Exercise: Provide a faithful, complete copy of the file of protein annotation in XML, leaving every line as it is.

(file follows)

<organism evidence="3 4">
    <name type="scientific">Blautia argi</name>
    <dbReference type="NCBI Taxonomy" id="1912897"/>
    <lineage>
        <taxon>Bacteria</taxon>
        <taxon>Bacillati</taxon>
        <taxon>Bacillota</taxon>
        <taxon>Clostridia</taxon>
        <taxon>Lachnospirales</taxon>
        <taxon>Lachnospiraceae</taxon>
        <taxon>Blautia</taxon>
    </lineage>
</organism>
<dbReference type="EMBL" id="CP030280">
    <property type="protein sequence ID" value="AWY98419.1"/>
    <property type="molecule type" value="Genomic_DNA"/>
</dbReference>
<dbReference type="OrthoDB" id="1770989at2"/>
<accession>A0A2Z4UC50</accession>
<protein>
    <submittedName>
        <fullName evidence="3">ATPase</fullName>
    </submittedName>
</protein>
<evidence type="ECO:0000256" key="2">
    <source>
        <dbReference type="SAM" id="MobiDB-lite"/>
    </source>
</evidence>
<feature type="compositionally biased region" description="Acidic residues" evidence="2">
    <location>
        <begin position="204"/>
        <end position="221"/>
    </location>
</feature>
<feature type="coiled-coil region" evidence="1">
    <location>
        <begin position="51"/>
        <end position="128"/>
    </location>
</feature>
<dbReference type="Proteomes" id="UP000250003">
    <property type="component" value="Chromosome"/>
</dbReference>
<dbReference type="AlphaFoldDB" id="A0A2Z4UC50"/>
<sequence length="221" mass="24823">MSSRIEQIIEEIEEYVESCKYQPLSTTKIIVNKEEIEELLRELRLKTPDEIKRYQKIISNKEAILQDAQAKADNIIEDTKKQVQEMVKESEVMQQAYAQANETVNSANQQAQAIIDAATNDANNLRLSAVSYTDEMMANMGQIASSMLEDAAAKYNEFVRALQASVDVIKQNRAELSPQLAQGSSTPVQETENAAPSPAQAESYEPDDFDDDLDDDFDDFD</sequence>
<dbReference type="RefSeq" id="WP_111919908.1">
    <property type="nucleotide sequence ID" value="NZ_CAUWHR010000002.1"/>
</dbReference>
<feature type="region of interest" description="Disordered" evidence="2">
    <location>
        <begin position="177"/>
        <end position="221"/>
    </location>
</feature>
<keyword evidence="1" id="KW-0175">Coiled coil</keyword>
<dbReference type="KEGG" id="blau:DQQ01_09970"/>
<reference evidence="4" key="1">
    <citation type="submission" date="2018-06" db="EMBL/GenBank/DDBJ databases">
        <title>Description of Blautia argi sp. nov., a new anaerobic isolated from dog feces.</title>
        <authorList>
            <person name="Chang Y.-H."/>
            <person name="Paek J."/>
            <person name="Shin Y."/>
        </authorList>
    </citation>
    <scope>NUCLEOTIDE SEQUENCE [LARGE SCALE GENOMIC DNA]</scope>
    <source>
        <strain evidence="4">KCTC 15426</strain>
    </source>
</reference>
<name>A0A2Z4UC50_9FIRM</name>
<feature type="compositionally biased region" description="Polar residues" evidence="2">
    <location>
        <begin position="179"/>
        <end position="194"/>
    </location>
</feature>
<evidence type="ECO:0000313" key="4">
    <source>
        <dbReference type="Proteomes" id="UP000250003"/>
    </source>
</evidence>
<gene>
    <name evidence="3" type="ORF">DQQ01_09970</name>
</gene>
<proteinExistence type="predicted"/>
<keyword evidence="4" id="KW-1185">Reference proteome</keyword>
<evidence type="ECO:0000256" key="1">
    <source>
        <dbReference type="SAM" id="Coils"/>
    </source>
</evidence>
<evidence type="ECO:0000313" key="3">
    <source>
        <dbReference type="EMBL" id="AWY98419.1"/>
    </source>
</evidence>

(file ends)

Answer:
<organism evidence="3 4">
    <name type="scientific">Blautia argi</name>
    <dbReference type="NCBI Taxonomy" id="1912897"/>
    <lineage>
        <taxon>Bacteria</taxon>
        <taxon>Bacillati</taxon>
        <taxon>Bacillota</taxon>
        <taxon>Clostridia</taxon>
        <taxon>Lachnospirales</taxon>
        <taxon>Lachnospiraceae</taxon>
        <taxon>Blautia</taxon>
    </lineage>
</organism>
<dbReference type="EMBL" id="CP030280">
    <property type="protein sequence ID" value="AWY98419.1"/>
    <property type="molecule type" value="Genomic_DNA"/>
</dbReference>
<dbReference type="OrthoDB" id="1770989at2"/>
<accession>A0A2Z4UC50</accession>
<protein>
    <submittedName>
        <fullName evidence="3">ATPase</fullName>
    </submittedName>
</protein>
<evidence type="ECO:0000256" key="2">
    <source>
        <dbReference type="SAM" id="MobiDB-lite"/>
    </source>
</evidence>
<feature type="compositionally biased region" description="Acidic residues" evidence="2">
    <location>
        <begin position="204"/>
        <end position="221"/>
    </location>
</feature>
<feature type="coiled-coil region" evidence="1">
    <location>
        <begin position="51"/>
        <end position="128"/>
    </location>
</feature>
<dbReference type="Proteomes" id="UP000250003">
    <property type="component" value="Chromosome"/>
</dbReference>
<dbReference type="AlphaFoldDB" id="A0A2Z4UC50"/>
<sequence length="221" mass="24823">MSSRIEQIIEEIEEYVESCKYQPLSTTKIIVNKEEIEELLRELRLKTPDEIKRYQKIISNKEAILQDAQAKADNIIEDTKKQVQEMVKESEVMQQAYAQANETVNSANQQAQAIIDAATNDANNLRLSAVSYTDEMMANMGQIASSMLEDAAAKYNEFVRALQASVDVIKQNRAELSPQLAQGSSTPVQETENAAPSPAQAESYEPDDFDDDLDDDFDDFD</sequence>
<dbReference type="RefSeq" id="WP_111919908.1">
    <property type="nucleotide sequence ID" value="NZ_CAUWHR010000002.1"/>
</dbReference>
<feature type="region of interest" description="Disordered" evidence="2">
    <location>
        <begin position="177"/>
        <end position="221"/>
    </location>
</feature>
<keyword evidence="1" id="KW-0175">Coiled coil</keyword>
<dbReference type="KEGG" id="blau:DQQ01_09970"/>
<reference evidence="4" key="1">
    <citation type="submission" date="2018-06" db="EMBL/GenBank/DDBJ databases">
        <title>Description of Blautia argi sp. nov., a new anaerobic isolated from dog feces.</title>
        <authorList>
            <person name="Chang Y.-H."/>
            <person name="Paek J."/>
            <person name="Shin Y."/>
        </authorList>
    </citation>
    <scope>NUCLEOTIDE SEQUENCE [LARGE SCALE GENOMIC DNA]</scope>
    <source>
        <strain evidence="4">KCTC 15426</strain>
    </source>
</reference>
<name>A0A2Z4UC50_9FIRM</name>
<feature type="compositionally biased region" description="Polar residues" evidence="2">
    <location>
        <begin position="179"/>
        <end position="194"/>
    </location>
</feature>
<evidence type="ECO:0000313" key="4">
    <source>
        <dbReference type="Proteomes" id="UP000250003"/>
    </source>
</evidence>
<gene>
    <name evidence="3" type="ORF">DQQ01_09970</name>
</gene>
<proteinExistence type="predicted"/>
<keyword evidence="4" id="KW-1185">Reference proteome</keyword>
<evidence type="ECO:0000256" key="1">
    <source>
        <dbReference type="SAM" id="Coils"/>
    </source>
</evidence>
<evidence type="ECO:0000313" key="3">
    <source>
        <dbReference type="EMBL" id="AWY98419.1"/>
    </source>
</evidence>